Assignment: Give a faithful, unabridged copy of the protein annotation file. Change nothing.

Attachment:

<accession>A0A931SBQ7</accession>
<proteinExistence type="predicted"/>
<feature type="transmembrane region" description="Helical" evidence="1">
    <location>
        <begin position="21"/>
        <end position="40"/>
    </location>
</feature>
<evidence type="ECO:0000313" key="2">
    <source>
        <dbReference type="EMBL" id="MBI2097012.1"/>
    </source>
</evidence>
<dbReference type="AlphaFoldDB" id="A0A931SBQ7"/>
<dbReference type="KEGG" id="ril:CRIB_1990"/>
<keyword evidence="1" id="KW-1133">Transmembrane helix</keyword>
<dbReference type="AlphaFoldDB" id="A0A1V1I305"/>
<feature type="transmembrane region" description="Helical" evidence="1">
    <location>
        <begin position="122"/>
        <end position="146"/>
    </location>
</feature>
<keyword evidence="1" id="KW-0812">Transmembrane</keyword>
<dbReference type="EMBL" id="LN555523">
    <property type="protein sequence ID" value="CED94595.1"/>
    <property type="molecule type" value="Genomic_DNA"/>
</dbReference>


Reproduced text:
<accession>A0A931SBQ7</accession>
<proteinExistence type="predicted"/>
<feature type="transmembrane region" description="Helical" evidence="1">
    <location>
        <begin position="21"/>
        <end position="40"/>
    </location>
</feature>
<evidence type="ECO:0000313" key="2">
    <source>
        <dbReference type="EMBL" id="MBI2097012.1"/>
    </source>
</evidence>
<dbReference type="AlphaFoldDB" id="A0A931SBQ7"/>
<dbReference type="KEGG" id="ril:CRIB_1990"/>
<keyword evidence="1" id="KW-1133">Transmembrane helix</keyword>
<dbReference type="AlphaFoldDB" id="A0A1V1I305"/>
<feature type="transmembrane region" description="Helical" evidence="1">
    <location>
        <begin position="122"/>
        <end position="146"/>
    </location>
</feature>
<keyword evidence="1" id="KW-0812">Transmembrane</keyword>
<dbReference type="EMBL" id="LN555523">
    <property type="protein sequence ID" value="CED94595.1"/>
    <property type="molecule type" value="Genomic_DNA"/>
</dbReference>